• Rainbow over Half Dome

    Yosemite

    National Park California

Wildlife and Other Sightings: Dark Night Skies & Sequoia Seedlings

August 25, 2012 Posted by: LM - Mather District Interpretive Ranger

The Dark Night Sky

Aug 20, 2012

Last night was a beautiful night for stellar observations. With no moon visible, the Milky Way shone brightly above us. Spanning from Cassiopeia to Sagittarius, its dark areas apparent, it majestically stretched across the dark night sky. How amazing it is to gaze deep into our own galaxy.  

At the same time, low on the horizon, the Andromeda Galaxy was apparent. It appears to the naked eye as a fuzzy patch above the constellation Andromeda and to the north of Pegasus. This galaxy is our closest neighbor at approximately 2.5 million light years away!

As Theodore Roosevelt once said after observing the Andromeda Galaxy, "Now I think we are all small enough! Lets go to bed." (Recounted by William Beebe)


Sequoia Seedling
Sequoiadendron giganteum
  
Sequoia sprout  Sequoia cone and seed

August 2012
Tuolumne Grove of Giant Sequoias

I recently spotted a Giant Sequoia seedling in the Tuolumne Grove of Sequoias. It is growing in an area that is fenced off to protect the shallow roots of a nearby giant. This is the first sequoia sprout I have seen in the Tuolumne Grove. Sequoias rely on fire to open their cones and to clear the forest of "clutter" so that the tiny seeds can fall onto bare mineral soil and root in.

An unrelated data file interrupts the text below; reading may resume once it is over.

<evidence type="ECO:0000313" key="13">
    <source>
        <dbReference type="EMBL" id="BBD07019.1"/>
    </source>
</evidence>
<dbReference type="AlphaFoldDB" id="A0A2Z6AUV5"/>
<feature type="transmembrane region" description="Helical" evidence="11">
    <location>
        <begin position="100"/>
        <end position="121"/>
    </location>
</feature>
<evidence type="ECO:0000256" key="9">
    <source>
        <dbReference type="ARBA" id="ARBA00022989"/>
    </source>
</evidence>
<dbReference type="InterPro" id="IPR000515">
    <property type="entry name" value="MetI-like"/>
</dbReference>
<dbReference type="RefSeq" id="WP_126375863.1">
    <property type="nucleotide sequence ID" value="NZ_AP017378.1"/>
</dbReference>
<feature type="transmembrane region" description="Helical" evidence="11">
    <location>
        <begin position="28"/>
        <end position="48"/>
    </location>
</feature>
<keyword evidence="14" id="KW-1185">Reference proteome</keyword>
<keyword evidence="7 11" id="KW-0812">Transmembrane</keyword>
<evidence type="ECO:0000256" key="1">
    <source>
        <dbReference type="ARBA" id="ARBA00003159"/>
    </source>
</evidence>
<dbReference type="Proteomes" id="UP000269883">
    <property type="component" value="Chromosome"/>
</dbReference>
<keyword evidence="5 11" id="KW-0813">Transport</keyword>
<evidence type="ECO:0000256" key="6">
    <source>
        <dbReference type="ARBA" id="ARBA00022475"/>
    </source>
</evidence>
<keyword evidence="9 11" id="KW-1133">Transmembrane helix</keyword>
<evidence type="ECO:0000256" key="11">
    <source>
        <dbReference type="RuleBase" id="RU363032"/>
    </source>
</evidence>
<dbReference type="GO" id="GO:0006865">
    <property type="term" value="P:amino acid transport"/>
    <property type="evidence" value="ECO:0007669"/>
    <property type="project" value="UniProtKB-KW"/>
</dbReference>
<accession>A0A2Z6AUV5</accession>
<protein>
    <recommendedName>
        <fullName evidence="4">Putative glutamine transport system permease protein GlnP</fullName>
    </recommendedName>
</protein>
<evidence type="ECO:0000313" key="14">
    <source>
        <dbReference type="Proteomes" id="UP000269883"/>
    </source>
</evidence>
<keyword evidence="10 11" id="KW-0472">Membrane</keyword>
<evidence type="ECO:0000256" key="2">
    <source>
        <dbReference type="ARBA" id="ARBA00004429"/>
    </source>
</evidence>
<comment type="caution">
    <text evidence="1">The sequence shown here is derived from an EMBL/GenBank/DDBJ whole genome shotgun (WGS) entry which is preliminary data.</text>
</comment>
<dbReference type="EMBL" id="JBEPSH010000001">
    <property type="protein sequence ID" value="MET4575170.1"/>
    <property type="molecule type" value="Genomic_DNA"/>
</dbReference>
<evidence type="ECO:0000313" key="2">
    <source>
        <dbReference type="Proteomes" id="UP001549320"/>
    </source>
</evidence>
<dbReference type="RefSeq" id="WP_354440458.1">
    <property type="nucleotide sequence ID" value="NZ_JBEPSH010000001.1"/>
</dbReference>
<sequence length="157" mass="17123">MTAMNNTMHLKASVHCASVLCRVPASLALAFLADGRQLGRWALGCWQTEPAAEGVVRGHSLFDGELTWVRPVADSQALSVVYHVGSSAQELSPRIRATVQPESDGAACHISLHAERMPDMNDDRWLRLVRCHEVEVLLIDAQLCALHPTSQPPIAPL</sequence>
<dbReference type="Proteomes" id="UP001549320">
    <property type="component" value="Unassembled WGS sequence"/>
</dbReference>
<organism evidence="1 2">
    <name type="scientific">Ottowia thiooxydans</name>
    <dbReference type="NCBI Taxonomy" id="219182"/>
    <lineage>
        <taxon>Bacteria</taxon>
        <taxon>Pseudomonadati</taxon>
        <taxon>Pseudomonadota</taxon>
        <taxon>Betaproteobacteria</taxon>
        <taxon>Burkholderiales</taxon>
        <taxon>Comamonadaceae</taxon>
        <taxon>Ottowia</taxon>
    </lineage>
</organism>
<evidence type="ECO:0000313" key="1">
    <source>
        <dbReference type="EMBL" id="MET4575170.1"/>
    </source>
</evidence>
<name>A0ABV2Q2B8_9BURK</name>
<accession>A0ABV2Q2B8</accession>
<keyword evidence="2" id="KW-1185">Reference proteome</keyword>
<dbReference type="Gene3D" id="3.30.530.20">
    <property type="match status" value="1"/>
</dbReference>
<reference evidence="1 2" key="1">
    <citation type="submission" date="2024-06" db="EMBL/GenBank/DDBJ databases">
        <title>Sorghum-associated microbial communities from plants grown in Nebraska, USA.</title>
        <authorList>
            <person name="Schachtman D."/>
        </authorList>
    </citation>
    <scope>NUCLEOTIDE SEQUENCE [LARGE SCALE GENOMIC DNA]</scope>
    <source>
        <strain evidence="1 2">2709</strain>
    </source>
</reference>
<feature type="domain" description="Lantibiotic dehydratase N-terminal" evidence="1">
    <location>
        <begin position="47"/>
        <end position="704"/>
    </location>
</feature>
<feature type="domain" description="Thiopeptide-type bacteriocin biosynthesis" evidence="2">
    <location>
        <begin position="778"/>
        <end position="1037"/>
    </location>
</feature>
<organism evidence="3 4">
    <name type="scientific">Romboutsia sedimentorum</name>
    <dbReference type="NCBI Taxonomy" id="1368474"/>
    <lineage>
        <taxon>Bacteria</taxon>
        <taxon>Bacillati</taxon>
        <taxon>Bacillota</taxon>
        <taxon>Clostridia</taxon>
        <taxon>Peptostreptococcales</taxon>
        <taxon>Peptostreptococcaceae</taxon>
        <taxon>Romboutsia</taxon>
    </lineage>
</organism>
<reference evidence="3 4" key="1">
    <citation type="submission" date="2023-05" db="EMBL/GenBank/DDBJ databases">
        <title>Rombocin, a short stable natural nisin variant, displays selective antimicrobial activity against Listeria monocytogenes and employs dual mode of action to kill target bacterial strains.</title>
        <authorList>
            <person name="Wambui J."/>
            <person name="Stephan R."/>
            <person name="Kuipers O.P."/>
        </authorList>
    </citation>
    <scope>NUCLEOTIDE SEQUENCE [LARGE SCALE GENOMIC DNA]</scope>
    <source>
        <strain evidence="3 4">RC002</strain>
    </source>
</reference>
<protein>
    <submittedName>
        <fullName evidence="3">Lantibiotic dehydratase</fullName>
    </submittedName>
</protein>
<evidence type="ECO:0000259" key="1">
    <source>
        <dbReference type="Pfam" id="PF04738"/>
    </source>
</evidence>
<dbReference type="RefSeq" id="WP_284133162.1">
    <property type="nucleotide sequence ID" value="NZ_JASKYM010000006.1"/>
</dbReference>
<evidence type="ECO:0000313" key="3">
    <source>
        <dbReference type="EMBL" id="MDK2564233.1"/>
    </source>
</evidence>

For a long time, we feared fire in our forests and suppressed it. We are now seeing, as a result of this, very few young Sequoias in the groves. Thanks to the fine work of a Yosemite Association volunteer group, I have seen my first sequoia seedling (YA first built the protective split-rail fencing, and most recently aerated the soil in an area that had been severely compacted due to previous human usage). The Park Service has re-introduced fire into the Mariposa grove of Sequoias and has seen positive results. In the future, fire will also be re-introduced in our two other Yosemite groves.


wildlife




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Did You Know?

Low intensity fire in Yosemite

Natural fires in Yosemite are often no more than a single burning snag (standing dead tree) or a slow moving, low intensity fire that cleans underbrush from the forest floor. These fires prevent unwanted fires by removing accumulating forest debris that can fuel a larger fire in hot, dry conditions.